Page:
When people speak of friendship, the majority only consider friends to be those they work with, people they grow up with or very close family members. In my experience true friendship is something more, something deep, something out of the ordinary, something substantial, having someone you can tell your inner most darkest secrets to without the fear of being judged. Sometime ago I wrote my feelings down on this blog site entitled “What does friendship mean to you”? I wrote that poem after going through an experience that temporarily squashed and shattered my personality and my confidence. Thinking back to the moment in question, I had finished work unusually early on a Friday evening and took the opportunity to go out with my best friend for a game of snooker and a few beers. After our game we walked up into the town centre where I bumped into a couple of other friends who invited me to join them for a drink. I don’t really remember much of what happened after joining them but here goes. After talking to them for a while inside the pub I walked outside, looked around the corner and saw a large group of men jumping all over my friends car which was parked just around the corner. I’m not sure if it was stupidity or bravery but I recall running down to the car and pulling a couple of them of the bonnet. It was from that point that my memory fails me and I can only give an account of what happened next from a few eye witness reports. The two friends I had joined and a bouncer from a pub that was situated across the road informed me that I was jumped on by the group of car wrecking thugs and I almost instantaneously disappeared underneath a sea of arms and legs that were kicking, punching and stamping me all over my head and body, and carried on attacking me even though I was already unconscious. I woke up two days later in a hospital bed barely able to move. I later discovered that I had been in a coma from the time of the attack. On the night of the attack my wife had been called away from work to be told I was in hospital. She told me that when she arrived she had walked past someone laying on a trolley without realising that badly beaten man with a head and face swollen beyond all recognition was actually me.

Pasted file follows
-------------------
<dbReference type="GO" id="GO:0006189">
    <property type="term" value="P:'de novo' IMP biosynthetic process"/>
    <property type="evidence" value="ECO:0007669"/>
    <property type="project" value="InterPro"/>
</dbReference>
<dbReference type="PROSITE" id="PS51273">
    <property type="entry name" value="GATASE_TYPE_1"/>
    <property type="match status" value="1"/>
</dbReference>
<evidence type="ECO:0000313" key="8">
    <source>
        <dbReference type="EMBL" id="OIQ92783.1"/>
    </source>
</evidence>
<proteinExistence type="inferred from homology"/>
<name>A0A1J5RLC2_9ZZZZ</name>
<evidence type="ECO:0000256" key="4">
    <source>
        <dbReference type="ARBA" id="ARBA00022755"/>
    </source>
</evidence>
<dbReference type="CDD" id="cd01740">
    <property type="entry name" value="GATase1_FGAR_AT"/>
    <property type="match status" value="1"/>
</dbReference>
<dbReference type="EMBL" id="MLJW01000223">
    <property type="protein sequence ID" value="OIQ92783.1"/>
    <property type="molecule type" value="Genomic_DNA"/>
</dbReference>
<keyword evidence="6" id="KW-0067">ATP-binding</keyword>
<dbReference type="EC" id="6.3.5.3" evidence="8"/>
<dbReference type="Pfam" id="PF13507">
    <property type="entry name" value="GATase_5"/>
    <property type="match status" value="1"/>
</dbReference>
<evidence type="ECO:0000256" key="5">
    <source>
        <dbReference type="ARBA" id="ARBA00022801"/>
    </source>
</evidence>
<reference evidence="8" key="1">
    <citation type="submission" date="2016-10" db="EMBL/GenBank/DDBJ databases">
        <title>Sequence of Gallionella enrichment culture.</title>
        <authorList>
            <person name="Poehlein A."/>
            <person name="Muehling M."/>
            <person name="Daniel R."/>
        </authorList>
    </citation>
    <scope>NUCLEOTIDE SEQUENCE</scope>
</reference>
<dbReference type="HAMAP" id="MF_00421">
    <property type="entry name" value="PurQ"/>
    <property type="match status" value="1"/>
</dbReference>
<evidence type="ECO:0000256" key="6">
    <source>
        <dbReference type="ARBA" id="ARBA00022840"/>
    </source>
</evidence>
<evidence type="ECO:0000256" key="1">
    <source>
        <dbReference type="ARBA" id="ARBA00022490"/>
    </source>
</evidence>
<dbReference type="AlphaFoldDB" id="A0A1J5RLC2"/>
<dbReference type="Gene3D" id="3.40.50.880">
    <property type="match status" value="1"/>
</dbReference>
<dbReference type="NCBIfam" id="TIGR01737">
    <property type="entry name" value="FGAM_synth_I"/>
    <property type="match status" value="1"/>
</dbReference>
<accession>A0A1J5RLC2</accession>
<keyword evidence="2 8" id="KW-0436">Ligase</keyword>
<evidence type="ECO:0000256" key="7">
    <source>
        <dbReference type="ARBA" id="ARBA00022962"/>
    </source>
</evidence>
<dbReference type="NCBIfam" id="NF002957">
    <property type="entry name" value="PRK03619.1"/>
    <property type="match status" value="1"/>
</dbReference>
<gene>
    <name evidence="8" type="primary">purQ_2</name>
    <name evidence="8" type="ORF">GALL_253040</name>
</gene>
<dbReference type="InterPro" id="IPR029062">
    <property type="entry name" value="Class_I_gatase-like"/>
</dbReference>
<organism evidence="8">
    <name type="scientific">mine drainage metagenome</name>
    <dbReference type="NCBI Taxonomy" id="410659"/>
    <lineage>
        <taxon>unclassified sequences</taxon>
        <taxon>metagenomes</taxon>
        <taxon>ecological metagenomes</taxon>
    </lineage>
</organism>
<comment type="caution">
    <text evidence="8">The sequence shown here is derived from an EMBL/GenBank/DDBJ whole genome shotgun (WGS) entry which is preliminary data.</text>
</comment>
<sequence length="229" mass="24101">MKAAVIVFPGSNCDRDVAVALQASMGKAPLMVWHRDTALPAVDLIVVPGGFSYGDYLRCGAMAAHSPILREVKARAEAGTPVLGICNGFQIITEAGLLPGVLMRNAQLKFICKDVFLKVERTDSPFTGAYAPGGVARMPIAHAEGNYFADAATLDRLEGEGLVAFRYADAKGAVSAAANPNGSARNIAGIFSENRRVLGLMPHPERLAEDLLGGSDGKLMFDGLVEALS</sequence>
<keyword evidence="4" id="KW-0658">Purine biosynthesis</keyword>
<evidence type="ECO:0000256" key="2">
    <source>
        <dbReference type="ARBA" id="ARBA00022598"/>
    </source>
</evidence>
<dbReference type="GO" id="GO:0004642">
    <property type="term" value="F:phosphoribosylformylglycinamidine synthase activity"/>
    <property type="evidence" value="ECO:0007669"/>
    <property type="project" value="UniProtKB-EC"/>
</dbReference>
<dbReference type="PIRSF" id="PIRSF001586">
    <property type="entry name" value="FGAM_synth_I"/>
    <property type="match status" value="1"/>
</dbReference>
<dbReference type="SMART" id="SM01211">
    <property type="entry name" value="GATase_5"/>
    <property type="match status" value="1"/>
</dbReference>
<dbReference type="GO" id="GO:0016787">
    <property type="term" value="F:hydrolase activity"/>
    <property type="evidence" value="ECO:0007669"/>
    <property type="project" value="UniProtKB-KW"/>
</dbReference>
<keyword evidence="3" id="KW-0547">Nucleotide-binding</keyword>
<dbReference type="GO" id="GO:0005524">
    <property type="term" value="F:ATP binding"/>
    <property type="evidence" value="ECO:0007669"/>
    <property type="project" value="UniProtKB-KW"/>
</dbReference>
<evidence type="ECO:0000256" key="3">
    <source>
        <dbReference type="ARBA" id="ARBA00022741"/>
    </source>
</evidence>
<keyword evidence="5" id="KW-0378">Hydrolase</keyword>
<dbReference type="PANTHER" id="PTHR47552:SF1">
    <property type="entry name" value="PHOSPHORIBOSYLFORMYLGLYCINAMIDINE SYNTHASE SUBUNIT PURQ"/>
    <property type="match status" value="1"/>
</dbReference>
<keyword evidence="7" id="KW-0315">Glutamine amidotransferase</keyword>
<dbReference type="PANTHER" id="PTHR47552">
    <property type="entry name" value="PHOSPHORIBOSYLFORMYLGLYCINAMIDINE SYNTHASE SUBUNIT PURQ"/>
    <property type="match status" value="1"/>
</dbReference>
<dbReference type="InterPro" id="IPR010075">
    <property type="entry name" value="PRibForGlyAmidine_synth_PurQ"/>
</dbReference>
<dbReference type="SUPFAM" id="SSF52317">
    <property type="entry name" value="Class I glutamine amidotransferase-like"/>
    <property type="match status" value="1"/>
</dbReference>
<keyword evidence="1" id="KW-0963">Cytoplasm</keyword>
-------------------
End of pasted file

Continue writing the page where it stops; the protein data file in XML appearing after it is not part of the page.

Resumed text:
I remember struggling out of the hospital bed the day after regaining consciousness and walking over to a mirror that was hanging in my hospital room and staring at myself, unable to recognise or accept the person that was staring back. Strangely, the first thought that came to my mind was that I hadn’t brushed my teeth for days!
I can’t remember arriving back home, but I can remember sitting on the couch for hours and days, not saying much to anyone, not able to do much, just lost in my thoughts of trying to remember what had happened (Feeling Sorry for myself) and wanting, willing myself to heal quickly. The bruising, the cuts and the swelling eventually disappeared but I was shattered inside. It was a while before I could come to terms with my broken self and it was even longer before I could explain or express how I felt to anyone. This is where my one true friend came to the mark. I can’t remember going back to work but strangely, I can recollect that nobody seemed to care what had happened to me. I can’t remember any words of comfort or support from my so called workmates, that is none of them except for one. His name was Stuart and we had become really good friends over the course of a few years working together. Over those initial years of becoming friends we had grown into the habit of relaxing on his back garden every Friday night after work, putting the world to rights over a few well earned beers. I’m not sure how long it was after returning to work but eventually I returned to his back garden one Friday night and poured my heart out to the one person I knew would listen. I remember explaining how I felt about myself. My lack of self esteem had drained me of confidence, I no longer felt like a man, I felt like the little boy who just wanted his mum to hold him until the pain went away. I told him everything I was feeling as a few tears fell silently down my cheeks, and he didn’t say a word, he just listened, and understood. Looking back, it was from that moment that I started the long process of healing from the inside out.
I learnt a lot from that overall experience, the bad and the good. Although the night of the attack was a nightmare it would have been even worse if I was able to recall every detail. I may never have regained my confidence and self esteem. However, I did discover who my one true friend was and I truly believe that destiny brought us together so he could help and guide me through many of the trials that life has thrown at my feet thus far. Long may our friendship remain true and supportive.